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Warm Weather Brings Out Mayflies

July 11, 2008

By Chris Hubbuch, La Crosse Tribune, Wis.

Jul. 11–La Crosse sidewalks had an extra crunch Thursday after the summer’s first big mayfly hatch the night before.

The National Weather Service in La Crosse captured the hatch on radar about 9:45 p.m. Wednesday as millions of the insects emerged from their underwater burrows. The Hexagenia flies native to this area spend most of their lives as larvae under the Mississippi River, rise to the surface when the water temperature is warm enough — usually in early July. Once they hatch, the insects live only about a day, flying upstream to lay their eggs before dying.

Cal Fremling, a retired biology professor from Winona, Minn., who has studied mayflies for more than 40 years, said this year’s hatch is a little later than normal. There will likely be a second hatch later this month.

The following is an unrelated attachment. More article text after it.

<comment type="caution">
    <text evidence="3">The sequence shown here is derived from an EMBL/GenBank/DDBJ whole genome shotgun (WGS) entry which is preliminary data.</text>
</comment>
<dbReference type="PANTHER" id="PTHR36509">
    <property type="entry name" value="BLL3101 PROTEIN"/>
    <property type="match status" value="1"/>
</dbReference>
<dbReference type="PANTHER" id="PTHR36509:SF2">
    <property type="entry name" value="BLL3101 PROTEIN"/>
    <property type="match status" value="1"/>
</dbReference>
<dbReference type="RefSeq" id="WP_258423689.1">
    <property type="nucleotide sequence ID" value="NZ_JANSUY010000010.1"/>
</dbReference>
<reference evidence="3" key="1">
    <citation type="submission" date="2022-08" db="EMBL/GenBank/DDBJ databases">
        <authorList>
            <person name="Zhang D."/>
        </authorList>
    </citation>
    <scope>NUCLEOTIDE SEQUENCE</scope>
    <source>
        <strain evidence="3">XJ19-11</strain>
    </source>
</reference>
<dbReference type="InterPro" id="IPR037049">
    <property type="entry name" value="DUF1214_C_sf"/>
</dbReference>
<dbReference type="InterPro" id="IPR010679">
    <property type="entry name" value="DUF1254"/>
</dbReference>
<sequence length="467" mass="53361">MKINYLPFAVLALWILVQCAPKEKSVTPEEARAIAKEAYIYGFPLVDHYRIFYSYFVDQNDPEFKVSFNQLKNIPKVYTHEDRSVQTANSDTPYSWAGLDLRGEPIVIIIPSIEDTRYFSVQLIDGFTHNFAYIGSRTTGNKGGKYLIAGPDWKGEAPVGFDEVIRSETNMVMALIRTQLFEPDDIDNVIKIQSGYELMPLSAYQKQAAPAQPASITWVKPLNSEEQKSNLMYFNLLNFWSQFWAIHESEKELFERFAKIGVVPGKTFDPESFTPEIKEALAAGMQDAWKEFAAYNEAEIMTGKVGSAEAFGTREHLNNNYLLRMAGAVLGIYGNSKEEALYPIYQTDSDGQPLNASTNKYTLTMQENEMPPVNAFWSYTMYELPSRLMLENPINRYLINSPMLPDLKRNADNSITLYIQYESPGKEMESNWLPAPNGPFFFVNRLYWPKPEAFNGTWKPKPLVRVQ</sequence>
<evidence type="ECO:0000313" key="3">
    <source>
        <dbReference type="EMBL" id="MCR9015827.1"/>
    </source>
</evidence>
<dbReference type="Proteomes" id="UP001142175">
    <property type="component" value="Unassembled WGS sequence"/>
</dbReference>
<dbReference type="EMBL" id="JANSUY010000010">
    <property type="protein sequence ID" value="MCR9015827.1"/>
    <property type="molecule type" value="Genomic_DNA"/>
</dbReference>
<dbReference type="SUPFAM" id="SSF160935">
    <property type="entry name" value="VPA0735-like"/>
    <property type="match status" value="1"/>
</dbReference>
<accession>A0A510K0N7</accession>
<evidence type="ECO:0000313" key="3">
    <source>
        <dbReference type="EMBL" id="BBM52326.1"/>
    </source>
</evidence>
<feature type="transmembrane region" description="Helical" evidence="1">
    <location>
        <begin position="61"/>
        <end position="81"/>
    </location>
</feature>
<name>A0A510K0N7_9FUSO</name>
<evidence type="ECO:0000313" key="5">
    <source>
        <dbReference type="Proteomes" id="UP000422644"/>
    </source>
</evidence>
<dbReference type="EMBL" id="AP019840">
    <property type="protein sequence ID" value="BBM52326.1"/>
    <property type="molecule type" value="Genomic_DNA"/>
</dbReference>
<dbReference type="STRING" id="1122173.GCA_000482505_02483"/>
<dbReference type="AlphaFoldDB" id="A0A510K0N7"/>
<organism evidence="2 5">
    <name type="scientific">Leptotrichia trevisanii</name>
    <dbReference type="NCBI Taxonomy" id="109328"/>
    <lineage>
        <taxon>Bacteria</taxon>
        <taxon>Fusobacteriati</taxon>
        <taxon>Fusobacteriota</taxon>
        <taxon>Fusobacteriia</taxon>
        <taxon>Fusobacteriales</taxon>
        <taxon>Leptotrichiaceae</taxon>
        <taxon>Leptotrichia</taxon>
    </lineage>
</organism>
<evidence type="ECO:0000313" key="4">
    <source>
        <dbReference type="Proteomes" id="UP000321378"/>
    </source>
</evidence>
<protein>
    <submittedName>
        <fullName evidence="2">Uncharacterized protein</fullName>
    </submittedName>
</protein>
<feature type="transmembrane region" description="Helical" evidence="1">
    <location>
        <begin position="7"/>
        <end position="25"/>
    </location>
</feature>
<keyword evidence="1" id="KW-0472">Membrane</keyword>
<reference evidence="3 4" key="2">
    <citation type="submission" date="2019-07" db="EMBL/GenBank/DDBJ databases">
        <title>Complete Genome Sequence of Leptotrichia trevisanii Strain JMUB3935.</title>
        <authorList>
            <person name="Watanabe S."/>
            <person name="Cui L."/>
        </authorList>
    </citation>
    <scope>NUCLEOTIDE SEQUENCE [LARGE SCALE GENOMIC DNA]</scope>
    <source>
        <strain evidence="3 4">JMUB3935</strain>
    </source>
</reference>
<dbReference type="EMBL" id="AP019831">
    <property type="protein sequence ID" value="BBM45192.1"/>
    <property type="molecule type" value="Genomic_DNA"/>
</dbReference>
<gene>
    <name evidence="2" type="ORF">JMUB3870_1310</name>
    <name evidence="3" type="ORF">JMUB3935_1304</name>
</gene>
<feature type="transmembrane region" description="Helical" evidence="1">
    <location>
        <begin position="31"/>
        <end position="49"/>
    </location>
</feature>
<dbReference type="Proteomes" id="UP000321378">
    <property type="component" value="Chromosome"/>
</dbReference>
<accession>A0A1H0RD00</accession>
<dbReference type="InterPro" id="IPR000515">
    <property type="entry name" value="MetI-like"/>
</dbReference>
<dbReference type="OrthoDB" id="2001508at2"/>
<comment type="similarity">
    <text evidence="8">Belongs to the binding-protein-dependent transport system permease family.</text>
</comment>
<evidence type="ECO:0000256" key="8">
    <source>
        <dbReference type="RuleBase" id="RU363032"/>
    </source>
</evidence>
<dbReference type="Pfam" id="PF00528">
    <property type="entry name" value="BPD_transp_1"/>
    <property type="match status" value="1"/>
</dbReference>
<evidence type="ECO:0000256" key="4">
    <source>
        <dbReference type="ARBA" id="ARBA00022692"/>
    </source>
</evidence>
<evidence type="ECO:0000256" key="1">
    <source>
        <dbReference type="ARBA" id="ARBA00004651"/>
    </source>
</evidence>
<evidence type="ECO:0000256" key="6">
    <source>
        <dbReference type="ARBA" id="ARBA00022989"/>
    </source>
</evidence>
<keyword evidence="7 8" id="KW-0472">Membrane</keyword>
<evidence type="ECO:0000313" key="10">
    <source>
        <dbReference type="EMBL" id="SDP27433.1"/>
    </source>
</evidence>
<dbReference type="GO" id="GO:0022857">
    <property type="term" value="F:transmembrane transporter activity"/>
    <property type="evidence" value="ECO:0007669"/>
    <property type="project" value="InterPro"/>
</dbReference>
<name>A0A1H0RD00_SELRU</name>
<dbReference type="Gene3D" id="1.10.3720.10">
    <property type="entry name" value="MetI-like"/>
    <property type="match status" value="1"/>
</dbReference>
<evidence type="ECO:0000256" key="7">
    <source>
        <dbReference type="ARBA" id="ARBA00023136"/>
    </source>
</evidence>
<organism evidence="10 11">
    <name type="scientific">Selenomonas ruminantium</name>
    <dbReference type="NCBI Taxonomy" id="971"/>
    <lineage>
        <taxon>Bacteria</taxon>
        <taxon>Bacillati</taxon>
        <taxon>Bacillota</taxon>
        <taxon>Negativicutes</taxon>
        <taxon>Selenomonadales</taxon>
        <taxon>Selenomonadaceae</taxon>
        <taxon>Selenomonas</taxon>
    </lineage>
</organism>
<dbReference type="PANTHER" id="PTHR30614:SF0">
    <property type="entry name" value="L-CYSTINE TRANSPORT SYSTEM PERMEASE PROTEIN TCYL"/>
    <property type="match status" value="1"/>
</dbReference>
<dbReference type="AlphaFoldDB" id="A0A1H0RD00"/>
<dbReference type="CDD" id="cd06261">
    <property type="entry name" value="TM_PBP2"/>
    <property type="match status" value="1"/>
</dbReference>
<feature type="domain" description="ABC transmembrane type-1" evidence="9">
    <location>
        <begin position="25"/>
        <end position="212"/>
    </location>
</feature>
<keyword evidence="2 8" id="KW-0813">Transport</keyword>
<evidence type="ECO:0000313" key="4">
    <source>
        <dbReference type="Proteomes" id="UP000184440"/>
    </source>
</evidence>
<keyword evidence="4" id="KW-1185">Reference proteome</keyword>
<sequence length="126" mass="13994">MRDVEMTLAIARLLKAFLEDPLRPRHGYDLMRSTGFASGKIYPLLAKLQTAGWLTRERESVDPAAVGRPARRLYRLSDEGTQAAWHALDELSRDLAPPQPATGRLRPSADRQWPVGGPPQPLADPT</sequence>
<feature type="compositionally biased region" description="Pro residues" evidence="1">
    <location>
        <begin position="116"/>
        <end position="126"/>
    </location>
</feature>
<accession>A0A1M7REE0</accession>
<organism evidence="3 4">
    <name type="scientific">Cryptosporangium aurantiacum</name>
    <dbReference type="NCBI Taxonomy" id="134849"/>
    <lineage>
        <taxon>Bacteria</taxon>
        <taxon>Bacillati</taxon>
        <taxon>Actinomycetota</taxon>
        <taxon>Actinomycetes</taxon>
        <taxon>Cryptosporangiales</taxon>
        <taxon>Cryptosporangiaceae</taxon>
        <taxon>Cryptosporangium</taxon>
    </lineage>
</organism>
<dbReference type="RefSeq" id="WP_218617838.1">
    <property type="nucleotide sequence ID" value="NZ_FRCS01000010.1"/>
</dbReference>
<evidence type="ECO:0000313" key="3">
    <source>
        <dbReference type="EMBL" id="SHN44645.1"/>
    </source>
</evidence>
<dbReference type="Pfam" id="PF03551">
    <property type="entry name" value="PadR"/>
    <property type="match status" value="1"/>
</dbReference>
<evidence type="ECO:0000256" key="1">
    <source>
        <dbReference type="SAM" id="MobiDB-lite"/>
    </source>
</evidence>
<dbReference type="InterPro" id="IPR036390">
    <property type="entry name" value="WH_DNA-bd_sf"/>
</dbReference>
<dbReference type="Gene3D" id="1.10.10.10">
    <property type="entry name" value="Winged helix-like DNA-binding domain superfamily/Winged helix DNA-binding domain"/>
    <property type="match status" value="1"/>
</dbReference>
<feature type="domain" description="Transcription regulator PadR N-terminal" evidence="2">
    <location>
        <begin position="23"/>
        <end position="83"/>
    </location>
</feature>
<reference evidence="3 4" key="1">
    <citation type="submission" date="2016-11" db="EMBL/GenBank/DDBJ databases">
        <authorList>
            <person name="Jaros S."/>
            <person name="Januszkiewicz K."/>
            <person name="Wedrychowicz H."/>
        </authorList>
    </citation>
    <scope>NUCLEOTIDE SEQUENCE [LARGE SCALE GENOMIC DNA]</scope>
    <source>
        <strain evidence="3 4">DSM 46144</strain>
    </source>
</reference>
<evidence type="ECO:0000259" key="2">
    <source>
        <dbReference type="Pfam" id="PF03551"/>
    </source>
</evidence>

The flies that end up in La Crosse come from the Brownsville and Stoddard area, Fremling said. That part of the river is good habitat, unlike Pool 6 above Trempealeau, which has filled in with sand.

Mayflies are generally an indicator of a healthy river and are an important source of food for fish and fowl.

“Everybody eats Hexagenia mayflies,” Fremling said.

Well, not quite everybody.

Steve Harm, owner of The Warehouse, hosed off the sidewalks outside the music club at Fourth and Pearl streets Thursday morning.

“It’s certainly not something you want to be walking on,” he said.

Chris Hubbuch can be reached at (608) 791-8217 or chris.hubbuch@lee.net.

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Copyright (c) 2008, La Crosse Tribune, Wis.

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